Eden and Other Suburbs: The Life and Work of Ivor Abrahams
Edited and with an assessment of the artist’s work by Andrew LambirthWith a question-and-answer interview by Jonathan Wood
The sculptures, ceramics, prints and drawings of Ivor Abrahams (b.1935) occupy a very particular place in British twentieth-century art. No artist has attempted to do what he has so successfully done – to create an entirely new kind of polychrome sculpture which operates effectively between painting and sculpture.
But his achievement does not stop there. In a career already spanning more than 50 years, the sheer inventiveness of his work and use of unconventional materials continues to astonish. In the 1970s his ironic exploration of the suburban dream, as expressed in the primness of the English home, its immaculate lawns and borders, trophy window boxes and characteristic house gables, was followed by the exuberance of his gymnasts and swimmers in bronze (notably in his ‘Ocean Gate’ series). Abrahams’ print output includes his garden series and the acclaimed suites celebrating Edmund Burke and Edgar Allan Poe and showcased in aRoyalAcademyexhibition in 2010.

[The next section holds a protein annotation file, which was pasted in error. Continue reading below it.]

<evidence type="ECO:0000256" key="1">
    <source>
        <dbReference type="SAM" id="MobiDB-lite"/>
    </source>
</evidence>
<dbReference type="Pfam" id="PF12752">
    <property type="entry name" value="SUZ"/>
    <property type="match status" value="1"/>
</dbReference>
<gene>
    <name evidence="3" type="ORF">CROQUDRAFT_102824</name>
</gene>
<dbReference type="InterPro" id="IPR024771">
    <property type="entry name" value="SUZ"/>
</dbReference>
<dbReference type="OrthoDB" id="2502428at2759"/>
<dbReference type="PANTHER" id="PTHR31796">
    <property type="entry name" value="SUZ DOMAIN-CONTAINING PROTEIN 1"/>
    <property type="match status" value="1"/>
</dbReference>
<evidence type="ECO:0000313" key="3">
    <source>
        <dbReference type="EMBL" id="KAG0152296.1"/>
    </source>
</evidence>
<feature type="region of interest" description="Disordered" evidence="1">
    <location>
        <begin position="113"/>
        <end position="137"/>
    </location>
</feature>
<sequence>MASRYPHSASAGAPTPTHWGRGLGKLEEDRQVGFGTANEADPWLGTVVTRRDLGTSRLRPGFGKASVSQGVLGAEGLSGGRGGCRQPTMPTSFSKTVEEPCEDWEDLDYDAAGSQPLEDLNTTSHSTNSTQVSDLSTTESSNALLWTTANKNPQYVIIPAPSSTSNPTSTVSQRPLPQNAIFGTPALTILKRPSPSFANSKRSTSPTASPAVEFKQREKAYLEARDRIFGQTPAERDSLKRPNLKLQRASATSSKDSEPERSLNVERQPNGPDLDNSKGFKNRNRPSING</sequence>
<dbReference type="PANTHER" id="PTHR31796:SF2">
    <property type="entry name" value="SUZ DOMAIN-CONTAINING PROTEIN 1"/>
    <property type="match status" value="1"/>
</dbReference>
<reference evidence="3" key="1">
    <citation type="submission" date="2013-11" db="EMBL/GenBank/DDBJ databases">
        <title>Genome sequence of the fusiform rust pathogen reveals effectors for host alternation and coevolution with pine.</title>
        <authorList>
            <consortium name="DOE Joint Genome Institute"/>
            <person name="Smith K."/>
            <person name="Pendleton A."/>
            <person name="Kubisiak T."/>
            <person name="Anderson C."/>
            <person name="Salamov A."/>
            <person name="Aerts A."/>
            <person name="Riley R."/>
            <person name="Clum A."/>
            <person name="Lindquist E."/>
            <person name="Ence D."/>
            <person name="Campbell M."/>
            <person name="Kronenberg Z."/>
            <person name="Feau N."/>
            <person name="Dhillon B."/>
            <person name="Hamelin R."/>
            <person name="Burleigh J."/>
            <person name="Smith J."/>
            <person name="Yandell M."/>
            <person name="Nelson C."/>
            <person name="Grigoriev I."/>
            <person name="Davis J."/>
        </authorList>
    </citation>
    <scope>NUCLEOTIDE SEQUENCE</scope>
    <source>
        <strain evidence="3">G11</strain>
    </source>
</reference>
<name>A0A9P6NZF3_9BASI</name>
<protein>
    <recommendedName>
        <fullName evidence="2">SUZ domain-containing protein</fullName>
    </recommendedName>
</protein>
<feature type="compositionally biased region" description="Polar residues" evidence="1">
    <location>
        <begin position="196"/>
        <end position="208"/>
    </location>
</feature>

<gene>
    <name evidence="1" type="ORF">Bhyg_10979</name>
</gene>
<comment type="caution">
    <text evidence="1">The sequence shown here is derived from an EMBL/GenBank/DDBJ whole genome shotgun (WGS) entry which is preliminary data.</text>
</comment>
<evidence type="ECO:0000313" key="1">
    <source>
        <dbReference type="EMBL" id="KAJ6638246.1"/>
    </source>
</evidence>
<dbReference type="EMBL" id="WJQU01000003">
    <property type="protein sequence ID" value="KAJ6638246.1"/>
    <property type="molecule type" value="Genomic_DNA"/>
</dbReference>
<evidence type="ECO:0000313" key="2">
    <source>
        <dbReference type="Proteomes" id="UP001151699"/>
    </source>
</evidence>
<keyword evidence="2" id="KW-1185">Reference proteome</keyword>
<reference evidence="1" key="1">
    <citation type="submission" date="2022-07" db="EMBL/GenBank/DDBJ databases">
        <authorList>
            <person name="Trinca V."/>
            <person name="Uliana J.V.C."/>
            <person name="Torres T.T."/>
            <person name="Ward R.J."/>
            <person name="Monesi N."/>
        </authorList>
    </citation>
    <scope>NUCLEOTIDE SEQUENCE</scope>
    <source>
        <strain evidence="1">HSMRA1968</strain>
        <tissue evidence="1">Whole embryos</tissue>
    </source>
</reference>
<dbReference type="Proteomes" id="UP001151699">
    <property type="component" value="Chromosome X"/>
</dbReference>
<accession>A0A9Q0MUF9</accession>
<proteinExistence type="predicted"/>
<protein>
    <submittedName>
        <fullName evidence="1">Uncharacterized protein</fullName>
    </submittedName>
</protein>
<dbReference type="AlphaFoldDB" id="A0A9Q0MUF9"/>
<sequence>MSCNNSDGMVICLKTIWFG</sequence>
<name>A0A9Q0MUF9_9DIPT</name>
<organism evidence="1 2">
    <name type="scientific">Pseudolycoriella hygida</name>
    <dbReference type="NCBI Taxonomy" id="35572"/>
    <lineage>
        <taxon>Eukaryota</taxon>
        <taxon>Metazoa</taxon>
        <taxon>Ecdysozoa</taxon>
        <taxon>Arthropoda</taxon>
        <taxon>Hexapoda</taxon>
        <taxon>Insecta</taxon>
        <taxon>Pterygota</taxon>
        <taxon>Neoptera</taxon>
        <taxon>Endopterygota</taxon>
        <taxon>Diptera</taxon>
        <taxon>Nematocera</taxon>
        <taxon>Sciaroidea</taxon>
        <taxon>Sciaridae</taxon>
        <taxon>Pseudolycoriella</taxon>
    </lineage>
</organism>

Abrahams’ post-Cubist architectural structures of the 1990s – epitomised by the magnificent Head of the Stairs – with their echoes of Expressionist cinema are among the most inventive products of recent years. More recently still, a series of owls and cockerels culminating in his ‘Parliament of Owls’ and using various media including enamel on steel, flirted dangerously with the kitsch without quite succumbing. It is that wit and edginess, that tight-rope riskiness, which continues to distinguish Abrahams’ approach from his contemporaries.
240 x 240mm